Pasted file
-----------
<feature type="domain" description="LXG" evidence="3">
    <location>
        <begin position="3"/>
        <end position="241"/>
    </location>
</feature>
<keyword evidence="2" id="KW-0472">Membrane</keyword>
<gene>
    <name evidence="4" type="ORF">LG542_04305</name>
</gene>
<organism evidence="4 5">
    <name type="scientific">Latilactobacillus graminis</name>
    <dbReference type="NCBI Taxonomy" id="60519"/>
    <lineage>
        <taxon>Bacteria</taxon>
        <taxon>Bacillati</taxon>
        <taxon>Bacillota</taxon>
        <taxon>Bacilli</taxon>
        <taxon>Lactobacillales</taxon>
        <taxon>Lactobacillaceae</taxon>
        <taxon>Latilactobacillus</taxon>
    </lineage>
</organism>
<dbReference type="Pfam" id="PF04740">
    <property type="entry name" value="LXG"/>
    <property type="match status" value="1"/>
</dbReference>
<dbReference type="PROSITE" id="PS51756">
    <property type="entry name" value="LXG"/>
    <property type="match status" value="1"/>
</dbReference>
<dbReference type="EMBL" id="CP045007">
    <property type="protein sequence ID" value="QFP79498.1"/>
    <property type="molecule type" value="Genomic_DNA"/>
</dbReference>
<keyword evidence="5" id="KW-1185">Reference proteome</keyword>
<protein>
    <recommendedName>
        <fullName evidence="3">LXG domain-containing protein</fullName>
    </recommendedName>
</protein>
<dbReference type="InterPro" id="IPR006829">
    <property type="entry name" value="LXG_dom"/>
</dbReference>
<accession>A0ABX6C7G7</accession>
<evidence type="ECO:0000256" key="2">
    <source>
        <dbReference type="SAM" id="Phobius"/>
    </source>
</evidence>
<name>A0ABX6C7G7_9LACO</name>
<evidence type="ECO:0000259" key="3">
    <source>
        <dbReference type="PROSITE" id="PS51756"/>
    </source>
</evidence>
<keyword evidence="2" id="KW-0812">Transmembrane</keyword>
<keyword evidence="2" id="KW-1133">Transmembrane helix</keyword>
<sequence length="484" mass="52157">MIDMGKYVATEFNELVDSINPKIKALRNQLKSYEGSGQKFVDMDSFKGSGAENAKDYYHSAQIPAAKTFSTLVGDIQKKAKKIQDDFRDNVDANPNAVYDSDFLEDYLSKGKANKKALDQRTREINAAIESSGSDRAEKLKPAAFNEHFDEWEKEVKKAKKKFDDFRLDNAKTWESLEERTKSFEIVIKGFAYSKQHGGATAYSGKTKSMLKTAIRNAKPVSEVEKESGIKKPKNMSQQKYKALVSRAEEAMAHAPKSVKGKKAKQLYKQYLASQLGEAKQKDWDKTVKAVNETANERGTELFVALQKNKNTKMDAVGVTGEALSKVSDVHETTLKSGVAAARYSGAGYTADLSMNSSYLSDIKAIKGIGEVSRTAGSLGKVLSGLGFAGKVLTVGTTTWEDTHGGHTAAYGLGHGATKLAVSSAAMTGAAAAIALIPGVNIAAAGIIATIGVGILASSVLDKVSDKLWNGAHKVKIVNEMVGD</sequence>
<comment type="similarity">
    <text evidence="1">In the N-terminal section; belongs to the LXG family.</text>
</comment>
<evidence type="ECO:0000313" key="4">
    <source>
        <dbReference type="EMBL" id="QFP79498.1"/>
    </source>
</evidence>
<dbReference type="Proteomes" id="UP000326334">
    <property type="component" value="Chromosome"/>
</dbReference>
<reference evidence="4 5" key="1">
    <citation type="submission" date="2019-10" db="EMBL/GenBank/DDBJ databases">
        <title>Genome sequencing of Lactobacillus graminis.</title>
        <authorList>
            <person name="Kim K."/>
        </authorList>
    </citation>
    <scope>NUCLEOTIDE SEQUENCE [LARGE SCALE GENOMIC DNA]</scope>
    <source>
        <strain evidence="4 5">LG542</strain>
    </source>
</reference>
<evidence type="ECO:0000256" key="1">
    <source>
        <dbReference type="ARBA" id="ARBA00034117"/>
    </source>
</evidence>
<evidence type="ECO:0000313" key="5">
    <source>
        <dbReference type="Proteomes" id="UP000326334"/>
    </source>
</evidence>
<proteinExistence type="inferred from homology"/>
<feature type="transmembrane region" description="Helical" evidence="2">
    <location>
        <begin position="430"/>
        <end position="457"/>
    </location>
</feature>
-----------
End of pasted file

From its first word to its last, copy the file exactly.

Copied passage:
<feature type="domain" description="LXG" evidence="3">
    <location>
        <begin position="3"/>
        <end position="241"/>
    </location>
</feature>
<keyword evidence="2" id="KW-0472">Membrane</keyword>
<gene>
    <name evidence="4" type="ORF">LG542_04305</name>
</gene>
<organism evidence="4 5">
    <name type="scientific">Latilactobacillus graminis</name>
    <dbReference type="NCBI Taxonomy" id="60519"/>
    <lineage>
        <taxon>Bacteria</taxon>
        <taxon>Bacillati</taxon>
        <taxon>Bacillota</taxon>
        <taxon>Bacilli</taxon>
        <taxon>Lactobacillales</taxon>
        <taxon>Lactobacillaceae</taxon>
        <taxon>Latilactobacillus</taxon>
    </lineage>
</organism>
<dbReference type="Pfam" id="PF04740">
    <property type="entry name" value="LXG"/>
    <property type="match status" value="1"/>
</dbReference>
<dbReference type="PROSITE" id="PS51756">
    <property type="entry name" value="LXG"/>
    <property type="match status" value="1"/>
</dbReference>
<dbReference type="EMBL" id="CP045007">
    <property type="protein sequence ID" value="QFP79498.1"/>
    <property type="molecule type" value="Genomic_DNA"/>
</dbReference>
<keyword evidence="5" id="KW-1185">Reference proteome</keyword>
<protein>
    <recommendedName>
        <fullName evidence="3">LXG domain-containing protein</fullName>
    </recommendedName>
</protein>
<dbReference type="InterPro" id="IPR006829">
    <property type="entry name" value="LXG_dom"/>
</dbReference>
<accession>A0ABX6C7G7</accession>
<evidence type="ECO:0000256" key="2">
    <source>
        <dbReference type="SAM" id="Phobius"/>
    </source>
</evidence>
<name>A0ABX6C7G7_9LACO</name>
<evidence type="ECO:0000259" key="3">
    <source>
        <dbReference type="PROSITE" id="PS51756"/>
    </source>
</evidence>
<keyword evidence="2" id="KW-0812">Transmembrane</keyword>
<keyword evidence="2" id="KW-1133">Transmembrane helix</keyword>
<sequence length="484" mass="52157">MIDMGKYVATEFNELVDSINPKIKALRNQLKSYEGSGQKFVDMDSFKGSGAENAKDYYHSAQIPAAKTFSTLVGDIQKKAKKIQDDFRDNVDANPNAVYDSDFLEDYLSKGKANKKALDQRTREINAAIESSGSDRAEKLKPAAFNEHFDEWEKEVKKAKKKFDDFRLDNAKTWESLEERTKSFEIVIKGFAYSKQHGGATAYSGKTKSMLKTAIRNAKPVSEVEKESGIKKPKNMSQQKYKALVSRAEEAMAHAPKSVKGKKAKQLYKQYLASQLGEAKQKDWDKTVKAVNETANERGTELFVALQKNKNTKMDAVGVTGEALSKVSDVHETTLKSGVAAARYSGAGYTADLSMNSSYLSDIKAIKGIGEVSRTAGSLGKVLSGLGFAGKVLTVGTTTWEDTHGGHTAAYGLGHGATKLAVSSAAMTGAAAAIALIPGVNIAAAGIIATIGVGILASSVLDKVSDKLWNGAHKVKIVNEMVGD</sequence>
<comment type="similarity">
    <text evidence="1">In the N-terminal section; belongs to the LXG family.</text>
</comment>
<evidence type="ECO:0000313" key="4">
    <source>
        <dbReference type="EMBL" id="QFP79498.1"/>
    </source>
</evidence>
<dbReference type="Proteomes" id="UP000326334">
    <property type="component" value="Chromosome"/>
</dbReference>
<reference evidence="4 5" key="1">
    <citation type="submission" date="2019-10" db="EMBL/GenBank/DDBJ databases">
        <title>Genome sequencing of Lactobacillus graminis.</title>
        <authorList>
            <person name="Kim K."/>
        </authorList>
    </citation>
    <scope>NUCLEOTIDE SEQUENCE [LARGE SCALE GENOMIC DNA]</scope>
    <source>
        <strain evidence="4 5">LG542</strain>
    </source>
</reference>
<evidence type="ECO:0000256" key="1">
    <source>
        <dbReference type="ARBA" id="ARBA00034117"/>
    </source>
</evidence>
<evidence type="ECO:0000313" key="5">
    <source>
        <dbReference type="Proteomes" id="UP000326334"/>
    </source>
</evidence>
<proteinExistence type="inferred from homology"/>
<feature type="transmembrane region" description="Helical" evidence="2">
    <location>
        <begin position="430"/>
        <end position="457"/>
    </location>
</feature>